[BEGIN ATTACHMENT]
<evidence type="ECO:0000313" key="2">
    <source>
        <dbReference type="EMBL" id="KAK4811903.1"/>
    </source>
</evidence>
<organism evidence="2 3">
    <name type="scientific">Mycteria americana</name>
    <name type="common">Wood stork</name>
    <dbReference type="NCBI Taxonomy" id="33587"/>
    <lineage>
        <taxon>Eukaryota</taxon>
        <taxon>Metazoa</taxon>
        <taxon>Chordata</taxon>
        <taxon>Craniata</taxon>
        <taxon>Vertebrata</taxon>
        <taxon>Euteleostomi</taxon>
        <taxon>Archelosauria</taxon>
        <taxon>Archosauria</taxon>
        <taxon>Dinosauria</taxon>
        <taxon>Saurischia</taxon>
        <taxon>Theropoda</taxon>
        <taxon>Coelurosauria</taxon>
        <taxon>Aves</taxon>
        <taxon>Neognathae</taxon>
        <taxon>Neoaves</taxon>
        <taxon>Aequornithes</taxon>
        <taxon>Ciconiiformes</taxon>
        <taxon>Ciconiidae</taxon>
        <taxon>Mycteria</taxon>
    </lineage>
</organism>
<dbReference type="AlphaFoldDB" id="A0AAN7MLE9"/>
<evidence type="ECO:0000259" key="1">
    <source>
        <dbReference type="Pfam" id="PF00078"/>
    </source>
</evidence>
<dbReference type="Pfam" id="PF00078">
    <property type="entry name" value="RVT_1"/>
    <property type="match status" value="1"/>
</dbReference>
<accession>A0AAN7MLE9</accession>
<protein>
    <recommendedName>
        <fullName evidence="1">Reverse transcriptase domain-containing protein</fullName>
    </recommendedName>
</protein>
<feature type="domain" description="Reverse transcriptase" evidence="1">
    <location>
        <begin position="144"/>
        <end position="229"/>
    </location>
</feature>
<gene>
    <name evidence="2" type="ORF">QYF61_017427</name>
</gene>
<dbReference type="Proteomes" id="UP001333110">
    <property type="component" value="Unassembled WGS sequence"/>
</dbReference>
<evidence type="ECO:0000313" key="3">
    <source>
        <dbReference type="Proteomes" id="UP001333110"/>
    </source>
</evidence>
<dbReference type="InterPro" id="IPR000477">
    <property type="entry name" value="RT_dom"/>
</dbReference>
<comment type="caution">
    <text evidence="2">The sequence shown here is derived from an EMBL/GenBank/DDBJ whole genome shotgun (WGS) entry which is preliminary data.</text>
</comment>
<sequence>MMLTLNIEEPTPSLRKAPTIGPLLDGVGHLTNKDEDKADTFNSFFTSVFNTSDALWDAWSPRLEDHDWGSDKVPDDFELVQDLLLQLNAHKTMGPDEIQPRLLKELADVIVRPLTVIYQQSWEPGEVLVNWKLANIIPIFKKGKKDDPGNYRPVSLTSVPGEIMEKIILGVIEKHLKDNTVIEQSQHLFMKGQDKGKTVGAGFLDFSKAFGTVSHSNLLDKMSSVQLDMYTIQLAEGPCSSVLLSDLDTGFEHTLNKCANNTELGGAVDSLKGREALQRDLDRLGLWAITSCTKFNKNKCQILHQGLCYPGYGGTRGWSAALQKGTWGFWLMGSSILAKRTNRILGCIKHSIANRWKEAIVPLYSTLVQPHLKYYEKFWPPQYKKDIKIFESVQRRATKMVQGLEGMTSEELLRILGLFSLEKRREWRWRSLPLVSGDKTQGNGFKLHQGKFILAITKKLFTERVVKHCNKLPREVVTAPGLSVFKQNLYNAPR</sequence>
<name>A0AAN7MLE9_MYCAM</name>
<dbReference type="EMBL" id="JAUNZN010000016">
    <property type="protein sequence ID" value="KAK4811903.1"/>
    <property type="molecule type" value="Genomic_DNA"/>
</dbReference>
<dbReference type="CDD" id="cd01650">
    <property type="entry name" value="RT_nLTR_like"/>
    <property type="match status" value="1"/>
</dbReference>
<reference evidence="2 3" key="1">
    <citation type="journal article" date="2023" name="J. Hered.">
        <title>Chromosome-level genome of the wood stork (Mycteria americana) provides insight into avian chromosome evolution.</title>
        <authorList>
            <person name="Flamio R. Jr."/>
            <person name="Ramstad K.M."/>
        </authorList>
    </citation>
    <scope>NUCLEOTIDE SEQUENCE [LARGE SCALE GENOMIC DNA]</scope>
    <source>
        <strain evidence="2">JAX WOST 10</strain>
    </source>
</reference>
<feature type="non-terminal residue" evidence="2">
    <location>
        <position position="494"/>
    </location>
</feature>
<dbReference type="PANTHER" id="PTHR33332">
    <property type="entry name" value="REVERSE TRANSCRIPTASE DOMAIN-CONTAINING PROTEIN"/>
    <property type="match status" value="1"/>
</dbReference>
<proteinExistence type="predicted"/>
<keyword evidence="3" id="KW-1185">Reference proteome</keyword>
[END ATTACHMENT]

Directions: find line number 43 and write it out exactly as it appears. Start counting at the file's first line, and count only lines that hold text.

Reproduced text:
<protein>